What if I told you that revenue also grew by over 100% in 2021 to ~$1.7B. 5.5x sales for a rapidly growing FinTech company? This must be a steal? Not so fast. 


If you were to look at Toast’s SEC Filings, you would see that the company has 4 lines of revenue:

  • Subscription Services –  Fees charged for customers to access SaaS like POS, kitchen display system, invoice management, digital ordering, etc. 
  • Financial Technology Solutions – (Mostly) fees paid by Toast customers to facilitate the transactions on the platform. Includes a percentage of the total value of transactions processed as well as a small basic fixed fee. 
  • Hardware Revenue – Revenue earned from the sale of of terminals, tablets, handhelds, and other Toast accessories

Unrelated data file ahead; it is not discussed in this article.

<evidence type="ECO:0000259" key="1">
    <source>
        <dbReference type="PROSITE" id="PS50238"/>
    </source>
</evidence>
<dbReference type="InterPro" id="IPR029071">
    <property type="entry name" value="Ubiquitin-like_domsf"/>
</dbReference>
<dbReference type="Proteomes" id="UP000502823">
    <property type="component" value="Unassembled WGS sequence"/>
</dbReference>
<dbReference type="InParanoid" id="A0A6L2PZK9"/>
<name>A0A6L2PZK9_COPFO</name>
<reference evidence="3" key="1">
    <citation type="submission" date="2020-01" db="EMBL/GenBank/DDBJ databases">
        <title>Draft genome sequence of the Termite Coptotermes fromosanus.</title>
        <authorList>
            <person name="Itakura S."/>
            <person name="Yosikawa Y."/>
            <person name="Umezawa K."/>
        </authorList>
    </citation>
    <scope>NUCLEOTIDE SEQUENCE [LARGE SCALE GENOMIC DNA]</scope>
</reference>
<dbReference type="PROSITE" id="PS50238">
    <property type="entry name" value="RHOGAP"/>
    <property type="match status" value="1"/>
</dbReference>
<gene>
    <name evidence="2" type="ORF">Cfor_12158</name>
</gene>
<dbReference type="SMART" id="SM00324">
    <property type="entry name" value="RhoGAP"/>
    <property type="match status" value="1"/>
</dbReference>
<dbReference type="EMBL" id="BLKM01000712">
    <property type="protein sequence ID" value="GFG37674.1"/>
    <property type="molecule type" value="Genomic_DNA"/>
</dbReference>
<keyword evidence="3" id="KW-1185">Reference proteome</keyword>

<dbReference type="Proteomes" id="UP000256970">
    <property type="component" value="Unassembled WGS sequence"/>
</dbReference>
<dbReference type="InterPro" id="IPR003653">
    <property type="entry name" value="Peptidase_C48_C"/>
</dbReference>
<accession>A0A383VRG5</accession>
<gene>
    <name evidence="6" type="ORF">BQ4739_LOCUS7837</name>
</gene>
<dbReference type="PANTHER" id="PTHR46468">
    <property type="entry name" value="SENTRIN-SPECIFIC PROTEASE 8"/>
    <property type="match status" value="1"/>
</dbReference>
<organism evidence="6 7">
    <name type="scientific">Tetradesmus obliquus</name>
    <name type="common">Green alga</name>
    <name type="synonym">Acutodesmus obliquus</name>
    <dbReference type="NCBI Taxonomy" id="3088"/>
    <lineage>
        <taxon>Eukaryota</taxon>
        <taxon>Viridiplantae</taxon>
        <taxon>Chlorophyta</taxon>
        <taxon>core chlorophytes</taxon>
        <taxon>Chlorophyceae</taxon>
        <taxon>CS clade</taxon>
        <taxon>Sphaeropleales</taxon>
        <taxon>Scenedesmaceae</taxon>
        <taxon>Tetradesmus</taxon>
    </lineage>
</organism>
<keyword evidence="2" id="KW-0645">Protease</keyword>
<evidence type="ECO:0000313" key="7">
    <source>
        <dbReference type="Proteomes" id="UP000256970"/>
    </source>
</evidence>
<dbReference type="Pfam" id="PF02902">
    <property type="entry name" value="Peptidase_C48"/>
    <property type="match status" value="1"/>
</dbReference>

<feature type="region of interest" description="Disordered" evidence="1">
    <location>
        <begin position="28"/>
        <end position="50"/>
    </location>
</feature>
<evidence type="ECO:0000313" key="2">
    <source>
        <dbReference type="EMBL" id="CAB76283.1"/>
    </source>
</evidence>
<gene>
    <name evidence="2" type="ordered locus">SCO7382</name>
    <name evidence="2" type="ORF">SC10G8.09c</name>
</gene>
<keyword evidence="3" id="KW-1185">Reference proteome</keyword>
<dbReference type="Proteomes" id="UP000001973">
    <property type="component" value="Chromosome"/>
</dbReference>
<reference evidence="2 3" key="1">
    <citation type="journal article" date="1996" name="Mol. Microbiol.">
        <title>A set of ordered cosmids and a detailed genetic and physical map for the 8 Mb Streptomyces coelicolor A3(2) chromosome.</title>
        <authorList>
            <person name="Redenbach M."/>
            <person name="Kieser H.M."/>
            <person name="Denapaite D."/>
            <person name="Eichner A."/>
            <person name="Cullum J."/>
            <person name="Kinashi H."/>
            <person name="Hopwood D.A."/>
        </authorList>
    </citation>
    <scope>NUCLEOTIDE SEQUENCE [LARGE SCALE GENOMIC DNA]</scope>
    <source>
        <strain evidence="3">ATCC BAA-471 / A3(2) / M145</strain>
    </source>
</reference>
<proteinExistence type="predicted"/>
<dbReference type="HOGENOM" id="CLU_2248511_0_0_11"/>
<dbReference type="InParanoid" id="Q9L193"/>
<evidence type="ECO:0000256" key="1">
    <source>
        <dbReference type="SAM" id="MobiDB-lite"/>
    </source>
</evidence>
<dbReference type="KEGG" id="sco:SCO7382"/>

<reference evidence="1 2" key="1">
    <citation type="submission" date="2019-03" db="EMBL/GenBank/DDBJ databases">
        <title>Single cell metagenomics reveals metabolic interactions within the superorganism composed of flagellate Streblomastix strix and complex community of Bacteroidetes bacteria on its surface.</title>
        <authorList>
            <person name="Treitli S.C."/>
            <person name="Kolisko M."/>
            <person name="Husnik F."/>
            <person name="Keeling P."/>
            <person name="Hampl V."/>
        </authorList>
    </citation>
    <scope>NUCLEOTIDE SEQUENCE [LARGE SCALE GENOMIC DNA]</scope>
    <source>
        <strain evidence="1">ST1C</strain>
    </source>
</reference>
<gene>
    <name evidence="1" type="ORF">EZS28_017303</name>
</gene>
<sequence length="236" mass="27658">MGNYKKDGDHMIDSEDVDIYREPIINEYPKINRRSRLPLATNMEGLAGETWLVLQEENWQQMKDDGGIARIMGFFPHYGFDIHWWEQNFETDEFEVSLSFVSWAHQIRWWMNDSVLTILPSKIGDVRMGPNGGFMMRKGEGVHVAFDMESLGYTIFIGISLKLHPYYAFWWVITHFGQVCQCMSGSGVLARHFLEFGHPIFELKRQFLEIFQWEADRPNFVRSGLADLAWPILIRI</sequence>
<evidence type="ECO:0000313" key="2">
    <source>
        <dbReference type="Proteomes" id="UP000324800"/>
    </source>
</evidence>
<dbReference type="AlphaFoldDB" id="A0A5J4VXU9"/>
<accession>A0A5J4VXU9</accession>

• Professional Services – Services that Toast provide when new restaurants join platform or existing Toast customers add new products to their 

Here is the financial breakdown of these respective revenue lines:

Source: Toast IR

As you can see there is a lot going on & things are messy: 

  • The revenue line that makes up ~80% of sales only has 20% margins
  • Two of the revenue lines have negative, significantly negative margins
  • The sexyness is the SaaS revenues, but that is only 10% of revenues

Toast is well aware of the confusion that this income statement provides and therefore asks investors to look at their Annualized Recurring Run-Rate (ARR) which is represented by the Subscription Service revenues & the gross profit from the FinTech Solutions. 

At the end of Q1, the company had ARR of $637M, representing 66% growth year over year. This also means that the company is trading @ just under 12x LTM ARR, a reasonable, yet very different figure than the 5.5x sales multiple shared earlier.

Source: Toast IR

SaaS Growth

There are two clear & obvious ways for Toast to increase their ARR: 

  1. Bringing new restaurants onto the platform
  2. Selling more products from the company’s SaaS suite to existing customers. Toast is executing on both fronts beautifully.